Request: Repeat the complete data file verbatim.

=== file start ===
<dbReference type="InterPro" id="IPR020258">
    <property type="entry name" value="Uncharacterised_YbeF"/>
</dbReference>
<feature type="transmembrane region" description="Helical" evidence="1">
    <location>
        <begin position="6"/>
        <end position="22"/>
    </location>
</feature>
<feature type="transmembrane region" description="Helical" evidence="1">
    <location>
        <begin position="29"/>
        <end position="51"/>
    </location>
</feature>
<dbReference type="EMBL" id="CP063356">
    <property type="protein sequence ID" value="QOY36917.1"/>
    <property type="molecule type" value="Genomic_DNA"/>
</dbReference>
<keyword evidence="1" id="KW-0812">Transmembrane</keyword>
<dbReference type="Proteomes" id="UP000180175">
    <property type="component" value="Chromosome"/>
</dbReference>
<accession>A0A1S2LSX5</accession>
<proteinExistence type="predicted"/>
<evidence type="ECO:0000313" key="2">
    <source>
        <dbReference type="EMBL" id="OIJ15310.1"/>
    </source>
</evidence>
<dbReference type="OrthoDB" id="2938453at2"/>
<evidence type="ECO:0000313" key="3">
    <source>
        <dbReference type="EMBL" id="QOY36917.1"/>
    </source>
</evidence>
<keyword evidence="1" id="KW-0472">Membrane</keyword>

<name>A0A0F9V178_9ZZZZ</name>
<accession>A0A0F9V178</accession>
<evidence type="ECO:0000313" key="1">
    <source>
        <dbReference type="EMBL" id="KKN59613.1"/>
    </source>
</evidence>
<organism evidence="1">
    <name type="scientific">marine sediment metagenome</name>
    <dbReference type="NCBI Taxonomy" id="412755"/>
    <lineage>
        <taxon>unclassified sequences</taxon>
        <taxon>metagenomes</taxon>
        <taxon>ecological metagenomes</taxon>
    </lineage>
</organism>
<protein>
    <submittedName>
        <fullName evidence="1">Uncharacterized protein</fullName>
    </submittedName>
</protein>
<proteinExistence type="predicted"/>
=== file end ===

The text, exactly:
<dbReference type="InterPro" id="IPR020258">
    <property type="entry name" value="Uncharacterised_YbeF"/>
</dbReference>
<feature type="transmembrane region" description="Helical" evidence="1">
    <location>
        <begin position="6"/>
        <end position="22"/>
    </location>
</feature>
<feature type="transmembrane region" description="Helical" evidence="1">
    <location>
        <begin position="29"/>
        <end position="51"/>
    </location>
</feature>
<dbReference type="EMBL" id="CP063356">
    <property type="protein sequence ID" value="QOY36917.1"/>
    <property type="molecule type" value="Genomic_DNA"/>
</dbReference>
<keyword evidence="1" id="KW-0812">Transmembrane</keyword>
<dbReference type="Proteomes" id="UP000180175">
    <property type="component" value="Chromosome"/>
</dbReference>
<accession>A0A1S2LSX5</accession>
<proteinExistence type="predicted"/>
<evidence type="ECO:0000313" key="2">
    <source>
        <dbReference type="EMBL" id="OIJ15310.1"/>
    </source>
</evidence>
<dbReference type="OrthoDB" id="2938453at2"/>
<evidence type="ECO:0000313" key="3">
    <source>
        <dbReference type="EMBL" id="QOY36917.1"/>
    </source>
</evidence>
<keyword evidence="1" id="KW-0472">Membrane</keyword>

<name>A0A0F9V178_9ZZZZ</name>
<accession>A0A0F9V178</accession>
<evidence type="ECO:0000313" key="1">
    <source>
        <dbReference type="EMBL" id="KKN59613.1"/>
    </source>
</evidence>
<organism evidence="1">
    <name type="scientific">marine sediment metagenome</name>
    <dbReference type="NCBI Taxonomy" id="412755"/>
    <lineage>
        <taxon>unclassified sequences</taxon>
        <taxon>metagenomes</taxon>
        <taxon>ecological metagenomes</taxon>
    </lineage>
</organism>
<protein>
    <submittedName>
        <fullName evidence="1">Uncharacterized protein</fullName>
    </submittedName>
</protein>
<proteinExistence type="predicted"/>